Britain – Hard Exit or Cancellation of BREXIT

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by Martin Armstrong

 

After months of political deadlock, the House of Commons voted by 413-202 last week to ask the EU to delay Britain’s exit. Prime Minister May has simply refused to listen to advice and keeps hoping that Parliament will surrender to her. Normally, after such a defeat, Prime Ministers would resign. But May withstood a no-confidence vote last year and cannot be challenged until December 2019. If the EU tries to force Britain to surrender, then there remains the risk of a hard-exit come March 29th, 2019.

The EU is fighting for its survival. To see Britain crumble would bring them great joy and they could use this against Italy or anyone one else who dares to think about leaving. Indeed, in recent days there has been a chorus of warnings coming from the key EU figures. They are kicking Britain when it is politically impotent and they are demanding that any British request for an extension of the two-year negotiating period must come with a “credible” plan for next steps. This appears to be deliberately trying to force Britain to capitulate and remains in the EU as a second rate member at best.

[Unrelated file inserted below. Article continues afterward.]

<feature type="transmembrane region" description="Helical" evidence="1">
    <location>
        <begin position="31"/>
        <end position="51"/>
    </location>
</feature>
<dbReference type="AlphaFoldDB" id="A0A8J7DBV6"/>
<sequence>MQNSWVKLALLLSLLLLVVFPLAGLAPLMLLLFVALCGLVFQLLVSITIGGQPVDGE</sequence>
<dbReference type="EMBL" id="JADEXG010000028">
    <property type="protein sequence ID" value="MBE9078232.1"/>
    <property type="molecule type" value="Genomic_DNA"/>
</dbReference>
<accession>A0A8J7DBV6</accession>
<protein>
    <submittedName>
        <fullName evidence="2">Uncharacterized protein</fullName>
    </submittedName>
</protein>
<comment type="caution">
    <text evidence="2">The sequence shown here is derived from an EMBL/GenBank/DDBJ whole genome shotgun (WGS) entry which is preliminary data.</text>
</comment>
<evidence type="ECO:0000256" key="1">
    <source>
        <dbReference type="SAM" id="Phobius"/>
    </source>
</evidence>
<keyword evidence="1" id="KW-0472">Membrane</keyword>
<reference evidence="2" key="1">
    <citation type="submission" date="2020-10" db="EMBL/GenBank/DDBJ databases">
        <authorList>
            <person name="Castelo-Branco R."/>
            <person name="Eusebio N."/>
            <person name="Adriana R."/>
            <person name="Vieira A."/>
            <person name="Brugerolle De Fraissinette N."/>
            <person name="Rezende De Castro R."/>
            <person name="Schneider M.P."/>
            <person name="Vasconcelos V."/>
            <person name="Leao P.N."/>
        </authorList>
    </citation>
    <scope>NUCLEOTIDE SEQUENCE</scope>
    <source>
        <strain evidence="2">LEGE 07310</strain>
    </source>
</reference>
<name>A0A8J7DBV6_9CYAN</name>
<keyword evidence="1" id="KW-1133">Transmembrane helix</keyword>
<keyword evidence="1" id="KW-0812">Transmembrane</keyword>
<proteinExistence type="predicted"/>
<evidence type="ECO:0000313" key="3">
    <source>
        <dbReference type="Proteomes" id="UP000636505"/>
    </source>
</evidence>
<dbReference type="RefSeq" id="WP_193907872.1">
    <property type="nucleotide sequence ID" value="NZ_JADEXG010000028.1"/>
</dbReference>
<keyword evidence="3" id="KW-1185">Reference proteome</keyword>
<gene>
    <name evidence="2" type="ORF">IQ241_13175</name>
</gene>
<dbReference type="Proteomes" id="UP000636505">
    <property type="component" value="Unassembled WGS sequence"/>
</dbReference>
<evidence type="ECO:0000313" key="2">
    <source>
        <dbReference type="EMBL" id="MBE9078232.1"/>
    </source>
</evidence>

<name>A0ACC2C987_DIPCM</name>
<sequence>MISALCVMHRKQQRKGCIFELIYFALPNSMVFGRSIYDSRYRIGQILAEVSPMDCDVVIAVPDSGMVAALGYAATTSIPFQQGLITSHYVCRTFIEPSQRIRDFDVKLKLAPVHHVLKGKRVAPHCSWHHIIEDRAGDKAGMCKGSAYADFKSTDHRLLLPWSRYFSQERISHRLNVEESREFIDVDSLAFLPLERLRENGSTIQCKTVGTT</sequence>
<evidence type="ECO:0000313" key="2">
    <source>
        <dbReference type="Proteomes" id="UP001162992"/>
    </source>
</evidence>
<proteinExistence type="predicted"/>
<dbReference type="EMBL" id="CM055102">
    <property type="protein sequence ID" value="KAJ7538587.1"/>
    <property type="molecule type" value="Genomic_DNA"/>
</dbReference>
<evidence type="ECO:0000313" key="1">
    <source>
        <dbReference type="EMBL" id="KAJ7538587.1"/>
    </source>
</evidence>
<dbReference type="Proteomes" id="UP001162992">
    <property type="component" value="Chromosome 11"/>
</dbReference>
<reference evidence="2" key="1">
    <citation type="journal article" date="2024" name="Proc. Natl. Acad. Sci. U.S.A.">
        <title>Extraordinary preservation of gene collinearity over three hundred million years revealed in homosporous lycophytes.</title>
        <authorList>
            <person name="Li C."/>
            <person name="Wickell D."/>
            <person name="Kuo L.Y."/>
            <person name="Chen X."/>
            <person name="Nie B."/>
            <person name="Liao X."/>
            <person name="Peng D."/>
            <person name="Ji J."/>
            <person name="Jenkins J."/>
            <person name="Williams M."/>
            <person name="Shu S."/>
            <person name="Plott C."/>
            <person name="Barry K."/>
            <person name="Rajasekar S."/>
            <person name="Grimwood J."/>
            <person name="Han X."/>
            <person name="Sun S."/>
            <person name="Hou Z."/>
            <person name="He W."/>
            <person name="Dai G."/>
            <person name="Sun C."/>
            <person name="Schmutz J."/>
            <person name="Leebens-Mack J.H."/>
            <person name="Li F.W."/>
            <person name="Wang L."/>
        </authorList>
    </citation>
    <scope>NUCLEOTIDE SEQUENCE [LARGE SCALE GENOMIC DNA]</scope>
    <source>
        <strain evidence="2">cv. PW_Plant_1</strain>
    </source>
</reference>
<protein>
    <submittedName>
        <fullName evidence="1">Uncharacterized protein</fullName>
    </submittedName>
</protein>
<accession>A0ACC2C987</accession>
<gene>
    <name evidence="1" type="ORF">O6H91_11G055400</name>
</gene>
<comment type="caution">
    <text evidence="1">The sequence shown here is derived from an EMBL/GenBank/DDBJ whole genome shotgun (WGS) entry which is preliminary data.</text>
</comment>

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The European Council president, Donald Tusk, has said the EU wants a “reasoned” request for an extension, while Guy Verhofstadt, the European Parliament Brexit co-ordinator, said there must be a “clear opinion” from the House of Commons on what it really will accept. The vote in itself won’t prevent Britain from a hard exit. Actually, under the law, Britain will leave the EU on March 29th, with or without a deal. What the Eu is now gambling on is that Britain will be unable to come up with any plan that they would accept so they hope the stark choice between a hard-exit and an outright cancelation of Brexit altogether will mean the EU wins with the latter.

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